3

While not tripping, there are various things that could work as they do allow you to move opponents in various ways. It might however come down to DM variance. Drag: Grabbing the target and hauling him out of the saddle by main force(straight backward) Bull-Rush: May need a jump check(Flying tackle) Reposition: Drag an opponent around(with the exception ...


3

The 4ed Barbarian has Primal as his power source, and that gives him some energy attacks when he rages (fire, frost etc.). This can be avoided if it seems out of context with the character, or the energy types could be homebrewed out to give him just more of a martial feel. The weapon you refer to is the khopesh, an egyptian sword/axe that exists in DnD, ...


2

I've been trying to figure this out for awhile, and here's my answer: Depends on who does it. Your mount acts on your initiative count as you direct it. You move at its speed, but the mount uses its action to move. ... If your mount charges, you also take the AC penalty associated with a charge. If you make an attack at the end of the charge, you ...


2

The rules in regards to mounted combat are a little muddy. For Reference, here is Overrun As a standard action, taken during your move or as part of a charge, you can attempt to overrun your target, moving through its square. From the Mounted Combat Rules: Your mount acts on your initiative count as you direct it. You move at its speed, but ...


2

Any general tips, advice, or anything I can get to make my experience as grand as possible? A gnome fighter, you say? I'd recommend one of two paths, if the halfling outrider, cavalier and whatever other mounty prestige classes aren't available from the complete books. If you can play lawful good "Dudley Do-Right" do so. Take a level of cleric and ...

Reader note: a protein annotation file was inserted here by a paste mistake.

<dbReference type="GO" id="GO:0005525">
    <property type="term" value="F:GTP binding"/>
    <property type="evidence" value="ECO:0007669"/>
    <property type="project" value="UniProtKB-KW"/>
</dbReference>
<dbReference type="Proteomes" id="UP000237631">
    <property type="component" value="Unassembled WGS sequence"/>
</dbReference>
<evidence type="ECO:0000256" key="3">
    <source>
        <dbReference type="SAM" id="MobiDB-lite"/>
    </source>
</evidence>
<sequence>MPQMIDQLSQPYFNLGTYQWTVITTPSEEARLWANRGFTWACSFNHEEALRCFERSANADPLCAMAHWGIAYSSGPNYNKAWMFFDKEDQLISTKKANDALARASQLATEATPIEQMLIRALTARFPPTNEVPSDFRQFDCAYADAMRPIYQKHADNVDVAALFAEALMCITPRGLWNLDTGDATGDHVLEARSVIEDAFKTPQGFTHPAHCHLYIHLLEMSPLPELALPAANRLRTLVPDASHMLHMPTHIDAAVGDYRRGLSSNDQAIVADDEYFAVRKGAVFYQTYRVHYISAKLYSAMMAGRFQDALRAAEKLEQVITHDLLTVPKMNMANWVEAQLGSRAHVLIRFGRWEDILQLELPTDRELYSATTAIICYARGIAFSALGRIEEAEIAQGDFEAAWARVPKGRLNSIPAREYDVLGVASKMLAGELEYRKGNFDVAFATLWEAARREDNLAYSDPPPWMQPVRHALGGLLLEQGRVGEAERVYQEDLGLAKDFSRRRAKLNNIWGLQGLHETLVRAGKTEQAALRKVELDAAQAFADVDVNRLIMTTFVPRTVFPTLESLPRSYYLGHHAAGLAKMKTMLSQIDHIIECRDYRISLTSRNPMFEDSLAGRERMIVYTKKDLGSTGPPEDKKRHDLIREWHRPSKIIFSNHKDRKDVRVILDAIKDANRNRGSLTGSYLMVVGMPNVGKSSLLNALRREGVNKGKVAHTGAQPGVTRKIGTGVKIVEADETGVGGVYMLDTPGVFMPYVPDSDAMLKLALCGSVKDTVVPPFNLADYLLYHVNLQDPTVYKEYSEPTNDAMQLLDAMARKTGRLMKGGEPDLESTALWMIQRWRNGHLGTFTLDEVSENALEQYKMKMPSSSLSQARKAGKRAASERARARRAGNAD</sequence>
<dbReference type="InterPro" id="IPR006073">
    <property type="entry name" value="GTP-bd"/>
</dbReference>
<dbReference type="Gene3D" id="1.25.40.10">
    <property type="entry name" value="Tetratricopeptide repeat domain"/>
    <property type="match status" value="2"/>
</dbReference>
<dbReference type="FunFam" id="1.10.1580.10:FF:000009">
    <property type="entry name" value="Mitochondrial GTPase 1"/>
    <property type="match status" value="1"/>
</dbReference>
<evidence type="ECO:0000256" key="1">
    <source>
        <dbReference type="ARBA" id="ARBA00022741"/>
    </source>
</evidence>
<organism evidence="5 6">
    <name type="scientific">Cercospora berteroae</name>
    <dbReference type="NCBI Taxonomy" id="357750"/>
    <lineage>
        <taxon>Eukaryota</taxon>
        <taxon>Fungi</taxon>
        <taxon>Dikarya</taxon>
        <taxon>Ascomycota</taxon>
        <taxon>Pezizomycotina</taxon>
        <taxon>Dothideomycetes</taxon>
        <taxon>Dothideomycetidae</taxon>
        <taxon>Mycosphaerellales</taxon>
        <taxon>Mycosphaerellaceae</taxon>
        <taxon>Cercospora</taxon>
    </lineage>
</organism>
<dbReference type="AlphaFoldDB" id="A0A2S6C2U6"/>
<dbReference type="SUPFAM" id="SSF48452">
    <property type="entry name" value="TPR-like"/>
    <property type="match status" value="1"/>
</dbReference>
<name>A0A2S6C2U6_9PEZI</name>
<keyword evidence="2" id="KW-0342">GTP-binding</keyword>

2

Wild Cohort is great for mounts, since they level with you, and it’s based on character level so you can do it with a Fighter or whatever you like, instead of being tied to Druid or Ranger. Beyond that, remember that you can buy armor for mounts. The Mounted Combat feat will help them out a lot too, but it’s only once per round, so armoring them ...


2

Clarifying some misconceptions It is my understanding that you and your mount basically share a move action but not necessarily a standard action. Incorrect. You move with your mount (on your mount’s move action), but it does not consume your move action. There are limited options for what you can do with that move action, but you still have it. That’s ...


1

The Withdraw action is a special action but doesn't actually require that you move a full double move - it merely means that you withdraw from the combat (and mechanically that the first 5' you leave you leave in a way that does not provoke attacks of opportunity. You can then move as much or as little as you want after that first 5' of movement and you do ...


1

I would decide based on this criteria: How are you splitting XP? If the mount gets XP split with it, then it gets its own actions. If it doesn't receive XP, then it doesn't get its own actions. Since a PC obviously gets a cut of the XP, then it gets its own actions. Edit: I'm thinking of the rules for ranger companions here too. If you look at those ...


1

I think that options that have been entirely overlooked thus far have been the ability to have your mount altered magically. There are a large number of spells that can enhance your mount and be made permanent. Of particular note would be the Druid spell that gives an animal human level intelligence and then your mount can start taking class levels for ...